2) Create purpose. Why am I getting these emails? Along with the standard unsubscribe, include a short explanation about how your recipient got on the list and what you hope they’ll get out of it. This is even more important if you’ve bought a list of people who don’t know you (see number 1). People get way too many emails. Make yours valuable, and honest.
3) Don’t bomb my inbox. Here are some tips from Constant Contact on how often to send emails. On this subject, I have a personal pet peeve about sites that make me register for something, send me a confirmation before I get the thing, but then also send me the thing. Do what you can to streamline the signup process in general. Remember to think like the customer: they don’t care if you have one system for registration, another for enrollment, and yet another for marketing automation. But that’s kind of off the topic. Be mindful of how often you send your regularly scheduled emails. Frequency is directly dependent on value. If you’re working hard at 1 and 2, you don’t have to worry quite as much about sending too many, but it’s still a concern. Example: I signed up for BookBub a while ago. I got an email every day offering me super-cheap and sometimes free books. Many of them are good books. But every day was too often. I canceled it because I couldn’t keep up.
4) Use a preheader, and make it a good one. Some email apps look for the very first line in an email and include it as a preview, called a preheader. The following is not a good preheader: “To view an HTML version of this email click here.” “Dear Martin,” is also not a good preheader. Control the language that fits in this space to make sure it encapsulates or entices.
5) Write irresistible but not annoying subject lines. There are differing opinions on length here; I’ve seen 65 characters or less mentioned in a few places. I always send a test email to my iPhone and someone’s Android and see how it looks. Here is one of several sites that will test your email subject lines for you. (Don’t be put off by the 1999 look and feel. This site actually spits out some very useful information about your proposed subject line). The most important thing is to make your subject line impossible to ignore, but not misleading, and make sure it doesn’t trigger spam filters. Also just make sure the email itself is not spam. See number 1 and 2 again.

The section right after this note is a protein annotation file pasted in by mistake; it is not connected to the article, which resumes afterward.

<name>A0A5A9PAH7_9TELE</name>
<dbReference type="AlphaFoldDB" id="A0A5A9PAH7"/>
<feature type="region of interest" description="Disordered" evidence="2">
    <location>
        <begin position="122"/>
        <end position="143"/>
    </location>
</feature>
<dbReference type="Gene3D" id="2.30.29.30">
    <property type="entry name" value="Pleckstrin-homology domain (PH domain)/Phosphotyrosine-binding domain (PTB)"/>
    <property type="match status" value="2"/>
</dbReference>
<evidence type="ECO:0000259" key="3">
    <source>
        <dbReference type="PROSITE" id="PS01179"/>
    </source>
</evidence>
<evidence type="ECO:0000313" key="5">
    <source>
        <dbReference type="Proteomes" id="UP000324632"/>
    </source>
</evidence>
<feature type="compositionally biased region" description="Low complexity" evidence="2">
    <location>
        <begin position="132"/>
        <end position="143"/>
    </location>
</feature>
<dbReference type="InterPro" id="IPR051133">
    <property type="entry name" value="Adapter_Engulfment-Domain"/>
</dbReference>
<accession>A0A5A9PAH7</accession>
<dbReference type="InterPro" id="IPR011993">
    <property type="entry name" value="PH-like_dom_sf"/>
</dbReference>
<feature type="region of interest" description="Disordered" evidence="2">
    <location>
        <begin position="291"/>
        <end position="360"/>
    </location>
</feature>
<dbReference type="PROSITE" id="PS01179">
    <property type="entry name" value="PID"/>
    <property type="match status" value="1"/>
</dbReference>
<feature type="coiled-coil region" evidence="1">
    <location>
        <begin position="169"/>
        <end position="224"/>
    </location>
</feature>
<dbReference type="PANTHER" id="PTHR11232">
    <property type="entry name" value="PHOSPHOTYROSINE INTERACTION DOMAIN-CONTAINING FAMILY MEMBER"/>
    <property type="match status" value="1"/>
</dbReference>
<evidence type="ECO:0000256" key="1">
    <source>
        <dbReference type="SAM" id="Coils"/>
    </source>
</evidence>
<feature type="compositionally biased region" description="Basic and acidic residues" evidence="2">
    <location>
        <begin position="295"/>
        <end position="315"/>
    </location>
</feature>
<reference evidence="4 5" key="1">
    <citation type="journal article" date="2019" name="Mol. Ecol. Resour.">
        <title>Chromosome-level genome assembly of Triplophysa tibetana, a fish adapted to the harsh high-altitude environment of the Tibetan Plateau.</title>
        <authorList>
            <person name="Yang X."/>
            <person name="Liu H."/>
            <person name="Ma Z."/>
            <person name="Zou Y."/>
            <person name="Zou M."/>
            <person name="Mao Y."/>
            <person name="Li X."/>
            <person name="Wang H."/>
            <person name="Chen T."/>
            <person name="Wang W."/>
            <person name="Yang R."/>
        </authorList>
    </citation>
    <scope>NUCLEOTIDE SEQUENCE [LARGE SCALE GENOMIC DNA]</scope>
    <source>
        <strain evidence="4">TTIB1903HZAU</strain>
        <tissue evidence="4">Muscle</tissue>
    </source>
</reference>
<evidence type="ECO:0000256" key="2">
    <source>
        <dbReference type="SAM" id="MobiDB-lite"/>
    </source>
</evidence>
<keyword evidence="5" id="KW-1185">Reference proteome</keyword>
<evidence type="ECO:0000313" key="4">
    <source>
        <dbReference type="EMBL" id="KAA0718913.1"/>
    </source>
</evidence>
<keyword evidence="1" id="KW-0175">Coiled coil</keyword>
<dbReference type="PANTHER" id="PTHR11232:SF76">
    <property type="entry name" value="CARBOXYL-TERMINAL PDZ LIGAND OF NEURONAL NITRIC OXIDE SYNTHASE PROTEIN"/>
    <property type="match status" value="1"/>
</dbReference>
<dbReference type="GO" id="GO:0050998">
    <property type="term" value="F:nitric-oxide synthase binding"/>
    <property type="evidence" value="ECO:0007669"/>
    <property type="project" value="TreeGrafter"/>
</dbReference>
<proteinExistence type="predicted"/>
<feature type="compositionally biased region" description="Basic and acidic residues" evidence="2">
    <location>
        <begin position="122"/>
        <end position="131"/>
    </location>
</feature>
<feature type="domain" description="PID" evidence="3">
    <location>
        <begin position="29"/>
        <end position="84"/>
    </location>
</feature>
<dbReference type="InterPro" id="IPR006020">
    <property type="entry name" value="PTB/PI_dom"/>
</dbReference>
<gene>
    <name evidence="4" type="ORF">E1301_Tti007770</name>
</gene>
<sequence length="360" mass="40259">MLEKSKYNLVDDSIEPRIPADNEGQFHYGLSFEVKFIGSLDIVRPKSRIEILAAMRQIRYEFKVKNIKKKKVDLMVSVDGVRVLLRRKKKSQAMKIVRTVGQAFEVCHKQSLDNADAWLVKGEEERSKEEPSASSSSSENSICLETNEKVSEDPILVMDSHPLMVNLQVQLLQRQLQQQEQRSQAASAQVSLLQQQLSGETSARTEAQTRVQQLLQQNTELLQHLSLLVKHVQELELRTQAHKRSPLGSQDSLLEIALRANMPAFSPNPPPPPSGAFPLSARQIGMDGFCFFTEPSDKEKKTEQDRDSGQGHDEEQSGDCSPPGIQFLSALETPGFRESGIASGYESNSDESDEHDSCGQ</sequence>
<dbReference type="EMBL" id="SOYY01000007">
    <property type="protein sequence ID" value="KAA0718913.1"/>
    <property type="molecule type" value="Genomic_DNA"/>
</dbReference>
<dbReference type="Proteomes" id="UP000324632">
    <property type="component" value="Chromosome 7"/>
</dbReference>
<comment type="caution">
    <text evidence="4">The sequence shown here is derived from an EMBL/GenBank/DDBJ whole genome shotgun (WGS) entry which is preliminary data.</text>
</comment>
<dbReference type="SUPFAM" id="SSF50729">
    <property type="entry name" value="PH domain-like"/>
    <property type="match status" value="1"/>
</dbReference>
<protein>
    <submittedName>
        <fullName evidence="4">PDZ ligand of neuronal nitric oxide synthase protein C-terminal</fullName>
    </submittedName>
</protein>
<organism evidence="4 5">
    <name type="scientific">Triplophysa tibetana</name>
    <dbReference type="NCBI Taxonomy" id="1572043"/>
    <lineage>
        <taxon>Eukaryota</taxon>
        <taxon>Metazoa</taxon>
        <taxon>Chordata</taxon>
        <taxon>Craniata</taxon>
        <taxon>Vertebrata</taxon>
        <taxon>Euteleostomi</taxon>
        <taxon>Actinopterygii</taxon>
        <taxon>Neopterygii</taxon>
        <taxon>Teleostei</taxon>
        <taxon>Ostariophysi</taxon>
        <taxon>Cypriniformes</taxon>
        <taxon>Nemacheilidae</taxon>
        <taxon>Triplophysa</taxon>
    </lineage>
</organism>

6) Study the masters. Sign up to get emails from Buzzfeed and from the Hubspot Blog. When you start getting them, set up a special folder so you can look at the emails at once in a big group. You’ll see what kinds of techniques are trending. You’ll also notice which subject lines your eye is naturally drawn to. No big surprise, a lot of them are going to be listicles. The overtaxed modern brain likes lists because they are easy to digest and easy to remember, qualities that will make it choose one email to read over another almost subconsciously.
7) Keep it short and include a prominent call to action. Again, why am I getting this email? Give me a call to action to help explain that, one that also serves your business purpose, which is to deliver something of value that gets you conversions. I like to include a text CTA in the first line or so if I can, because it’s easy for the recipient to find it again later. I like to make the text descriptive of what the recipient is going to receive. (Never say “click here.”) If possible, it’s also nice to have the CTA reinforced visually somewhere. Definitely repeat the CTA a couple times (two or three, max) but don’t include too many CTAs to different things (e.g., download a whitepaper, get our app, sign up for a newsletter). Some experts insist on having only one action per email.